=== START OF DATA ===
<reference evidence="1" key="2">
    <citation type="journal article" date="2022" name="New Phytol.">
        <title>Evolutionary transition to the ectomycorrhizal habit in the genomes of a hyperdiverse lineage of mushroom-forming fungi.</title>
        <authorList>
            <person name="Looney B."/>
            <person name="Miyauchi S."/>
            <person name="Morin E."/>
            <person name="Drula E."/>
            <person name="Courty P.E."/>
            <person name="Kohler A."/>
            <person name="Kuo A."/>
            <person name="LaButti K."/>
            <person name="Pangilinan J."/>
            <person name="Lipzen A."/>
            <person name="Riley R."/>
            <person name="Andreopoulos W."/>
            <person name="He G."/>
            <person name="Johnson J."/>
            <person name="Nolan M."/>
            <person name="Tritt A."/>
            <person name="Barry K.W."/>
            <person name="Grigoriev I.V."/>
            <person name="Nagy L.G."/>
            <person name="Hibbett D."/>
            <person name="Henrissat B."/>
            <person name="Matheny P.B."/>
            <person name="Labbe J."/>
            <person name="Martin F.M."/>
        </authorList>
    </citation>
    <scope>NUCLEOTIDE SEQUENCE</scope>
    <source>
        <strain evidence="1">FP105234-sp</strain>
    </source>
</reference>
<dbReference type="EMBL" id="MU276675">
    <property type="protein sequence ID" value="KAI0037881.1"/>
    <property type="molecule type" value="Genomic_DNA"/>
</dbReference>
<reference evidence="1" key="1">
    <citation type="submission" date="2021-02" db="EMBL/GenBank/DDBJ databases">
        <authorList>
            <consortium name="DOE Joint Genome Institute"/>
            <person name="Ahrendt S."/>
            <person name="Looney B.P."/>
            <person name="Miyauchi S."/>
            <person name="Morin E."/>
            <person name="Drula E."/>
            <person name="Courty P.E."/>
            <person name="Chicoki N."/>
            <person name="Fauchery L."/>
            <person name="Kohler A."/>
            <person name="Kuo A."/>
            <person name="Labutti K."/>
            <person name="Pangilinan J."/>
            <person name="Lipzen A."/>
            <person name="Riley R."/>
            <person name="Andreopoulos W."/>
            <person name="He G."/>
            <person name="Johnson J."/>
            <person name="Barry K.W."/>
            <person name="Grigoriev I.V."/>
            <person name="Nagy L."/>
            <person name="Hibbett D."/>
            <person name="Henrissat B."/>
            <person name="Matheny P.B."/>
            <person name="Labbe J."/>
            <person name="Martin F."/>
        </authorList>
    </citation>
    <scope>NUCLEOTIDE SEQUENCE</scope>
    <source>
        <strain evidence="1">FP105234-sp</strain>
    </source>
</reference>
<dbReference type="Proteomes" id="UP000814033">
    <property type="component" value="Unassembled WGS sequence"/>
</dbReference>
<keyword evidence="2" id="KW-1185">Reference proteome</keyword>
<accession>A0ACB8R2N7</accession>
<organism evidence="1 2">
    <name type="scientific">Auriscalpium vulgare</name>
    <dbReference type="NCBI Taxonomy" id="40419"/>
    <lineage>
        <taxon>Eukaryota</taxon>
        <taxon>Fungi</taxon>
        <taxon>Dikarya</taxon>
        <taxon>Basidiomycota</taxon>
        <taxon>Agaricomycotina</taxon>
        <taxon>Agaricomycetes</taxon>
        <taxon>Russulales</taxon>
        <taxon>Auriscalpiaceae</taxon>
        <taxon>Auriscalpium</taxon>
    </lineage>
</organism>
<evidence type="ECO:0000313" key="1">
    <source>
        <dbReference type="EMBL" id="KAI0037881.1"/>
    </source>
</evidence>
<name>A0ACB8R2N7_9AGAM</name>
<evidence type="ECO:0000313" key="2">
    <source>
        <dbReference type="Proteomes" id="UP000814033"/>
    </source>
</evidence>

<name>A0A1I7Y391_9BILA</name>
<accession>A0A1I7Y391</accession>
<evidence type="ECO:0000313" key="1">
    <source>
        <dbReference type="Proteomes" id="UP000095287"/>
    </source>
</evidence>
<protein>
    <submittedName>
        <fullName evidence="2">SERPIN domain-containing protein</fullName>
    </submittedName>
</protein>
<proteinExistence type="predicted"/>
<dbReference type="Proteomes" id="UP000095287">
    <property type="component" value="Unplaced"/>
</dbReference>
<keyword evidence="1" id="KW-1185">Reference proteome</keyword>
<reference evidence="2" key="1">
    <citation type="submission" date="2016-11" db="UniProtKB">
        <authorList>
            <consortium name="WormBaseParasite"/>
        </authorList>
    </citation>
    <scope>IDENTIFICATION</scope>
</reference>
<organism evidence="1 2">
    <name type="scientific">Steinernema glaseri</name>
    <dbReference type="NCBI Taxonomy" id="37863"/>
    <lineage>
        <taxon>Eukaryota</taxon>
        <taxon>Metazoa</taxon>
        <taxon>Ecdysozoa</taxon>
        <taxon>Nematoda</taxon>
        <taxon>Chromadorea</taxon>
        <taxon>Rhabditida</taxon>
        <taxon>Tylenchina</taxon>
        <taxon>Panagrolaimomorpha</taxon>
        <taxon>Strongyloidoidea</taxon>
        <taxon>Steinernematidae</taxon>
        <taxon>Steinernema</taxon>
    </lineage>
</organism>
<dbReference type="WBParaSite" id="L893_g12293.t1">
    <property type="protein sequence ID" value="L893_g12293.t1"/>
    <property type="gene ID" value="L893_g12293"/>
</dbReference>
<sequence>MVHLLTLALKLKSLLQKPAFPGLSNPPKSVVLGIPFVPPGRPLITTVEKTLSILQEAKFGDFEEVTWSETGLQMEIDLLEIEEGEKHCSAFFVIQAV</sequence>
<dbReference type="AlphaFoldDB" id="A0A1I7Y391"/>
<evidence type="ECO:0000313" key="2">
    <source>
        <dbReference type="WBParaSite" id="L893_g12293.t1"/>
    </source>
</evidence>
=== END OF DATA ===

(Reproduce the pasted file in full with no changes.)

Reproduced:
<reference evidence="1" key="2">
    <citation type="journal article" date="2022" name="New Phytol.">
        <title>Evolutionary transition to the ectomycorrhizal habit in the genomes of a hyperdiverse lineage of mushroom-forming fungi.</title>
        <authorList>
            <person name="Looney B."/>
            <person name="Miyauchi S."/>
            <person name="Morin E."/>
            <person name="Drula E."/>
            <person name="Courty P.E."/>
            <person name="Kohler A."/>
            <person name="Kuo A."/>
            <person name="LaButti K."/>
            <person name="Pangilinan J."/>
            <person name="Lipzen A."/>
            <person name="Riley R."/>
            <person name="Andreopoulos W."/>
            <person name="He G."/>
            <person name="Johnson J."/>
            <person name="Nolan M."/>
            <person name="Tritt A."/>
            <person name="Barry K.W."/>
            <person name="Grigoriev I.V."/>
            <person name="Nagy L.G."/>
            <person name="Hibbett D."/>
            <person name="Henrissat B."/>
            <person name="Matheny P.B."/>
            <person name="Labbe J."/>
            <person name="Martin F.M."/>
        </authorList>
    </citation>
    <scope>NUCLEOTIDE SEQUENCE</scope>
    <source>
        <strain evidence="1">FP105234-sp</strain>
    </source>
</reference>
<dbReference type="EMBL" id="MU276675">
    <property type="protein sequence ID" value="KAI0037881.1"/>
    <property type="molecule type" value="Genomic_DNA"/>
</dbReference>
<reference evidence="1" key="1">
    <citation type="submission" date="2021-02" db="EMBL/GenBank/DDBJ databases">
        <authorList>
            <consortium name="DOE Joint Genome Institute"/>
            <person name="Ahrendt S."/>
            <person name="Looney B.P."/>
            <person name="Miyauchi S."/>
            <person name="Morin E."/>
            <person name="Drula E."/>
            <person name="Courty P.E."/>
            <person name="Chicoki N."/>
            <person name="Fauchery L."/>
            <person name="Kohler A."/>
            <person name="Kuo A."/>
            <person name="Labutti K."/>
            <person name="Pangilinan J."/>
            <person name="Lipzen A."/>
            <person name="Riley R."/>
            <person name="Andreopoulos W."/>
            <person name="He G."/>
            <person name="Johnson J."/>
            <person name="Barry K.W."/>
            <person name="Grigoriev I.V."/>
            <person name="Nagy L."/>
            <person name="Hibbett D."/>
            <person name="Henrissat B."/>
            <person name="Matheny P.B."/>
            <person name="Labbe J."/>
            <person name="Martin F."/>
        </authorList>
    </citation>
    <scope>NUCLEOTIDE SEQUENCE</scope>
    <source>
        <strain evidence="1">FP105234-sp</strain>
    </source>
</reference>
<dbReference type="Proteomes" id="UP000814033">
    <property type="component" value="Unassembled WGS sequence"/>
</dbReference>
<keyword evidence="2" id="KW-1185">Reference proteome</keyword>
<accession>A0ACB8R2N7</accession>
<organism evidence="1 2">
    <name type="scientific">Auriscalpium vulgare</name>
    <dbReference type="NCBI Taxonomy" id="40419"/>
    <lineage>
        <taxon>Eukaryota</taxon>
        <taxon>Fungi</taxon>
        <taxon>Dikarya</taxon>
        <taxon>Basidiomycota</taxon>
        <taxon>Agaricomycotina</taxon>
        <taxon>Agaricomycetes</taxon>
        <taxon>Russulales</taxon>
        <taxon>Auriscalpiaceae</taxon>
        <taxon>Auriscalpium</taxon>
    </lineage>
</organism>
<evidence type="ECO:0000313" key="1">
    <source>
        <dbReference type="EMBL" id="KAI0037881.1"/>
    </source>
</evidence>
<name>A0ACB8R2N7_9AGAM</name>
<evidence type="ECO:0000313" key="2">
    <source>
        <dbReference type="Proteomes" id="UP000814033"/>
    </source>
</evidence>

<name>A0A1I7Y391_9BILA</name>
<accession>A0A1I7Y391</accession>
<evidence type="ECO:0000313" key="1">
    <source>
        <dbReference type="Proteomes" id="UP000095287"/>
    </source>
</evidence>
<protein>
    <submittedName>
        <fullName evidence="2">SERPIN domain-containing protein</fullName>
    </submittedName>
</protein>
<proteinExistence type="predicted"/>
<dbReference type="Proteomes" id="UP000095287">
    <property type="component" value="Unplaced"/>
</dbReference>
<keyword evidence="1" id="KW-1185">Reference proteome</keyword>
<reference evidence="2" key="1">
    <citation type="submission" date="2016-11" db="UniProtKB">
        <authorList>
            <consortium name="WormBaseParasite"/>
        </authorList>
    </citation>
    <scope>IDENTIFICATION</scope>
</reference>
<organism evidence="1 2">
    <name type="scientific">Steinernema glaseri</name>
    <dbReference type="NCBI Taxonomy" id="37863"/>
    <lineage>
        <taxon>Eukaryota</taxon>
        <taxon>Metazoa</taxon>
        <taxon>Ecdysozoa</taxon>
        <taxon>Nematoda</taxon>
        <taxon>Chromadorea</taxon>
        <taxon>Rhabditida</taxon>
        <taxon>Tylenchina</taxon>
        <taxon>Panagrolaimomorpha</taxon>
        <taxon>Strongyloidoidea</taxon>
        <taxon>Steinernematidae</taxon>
        <taxon>Steinernema</taxon>
    </lineage>
</organism>
<dbReference type="WBParaSite" id="L893_g12293.t1">
    <property type="protein sequence ID" value="L893_g12293.t1"/>
    <property type="gene ID" value="L893_g12293"/>
</dbReference>
<sequence>MVHLLTLALKLKSLLQKPAFPGLSNPPKSVVLGIPFVPPGRPLITTVEKTLSILQEAKFGDFEEVTWSETGLQMEIDLLEIEEGEKHCSAFFVIQAV</sequence>
<dbReference type="AlphaFoldDB" id="A0A1I7Y391"/>
<evidence type="ECO:0000313" key="2">
    <source>
        <dbReference type="WBParaSite" id="L893_g12293.t1"/>
    </source>
</evidence>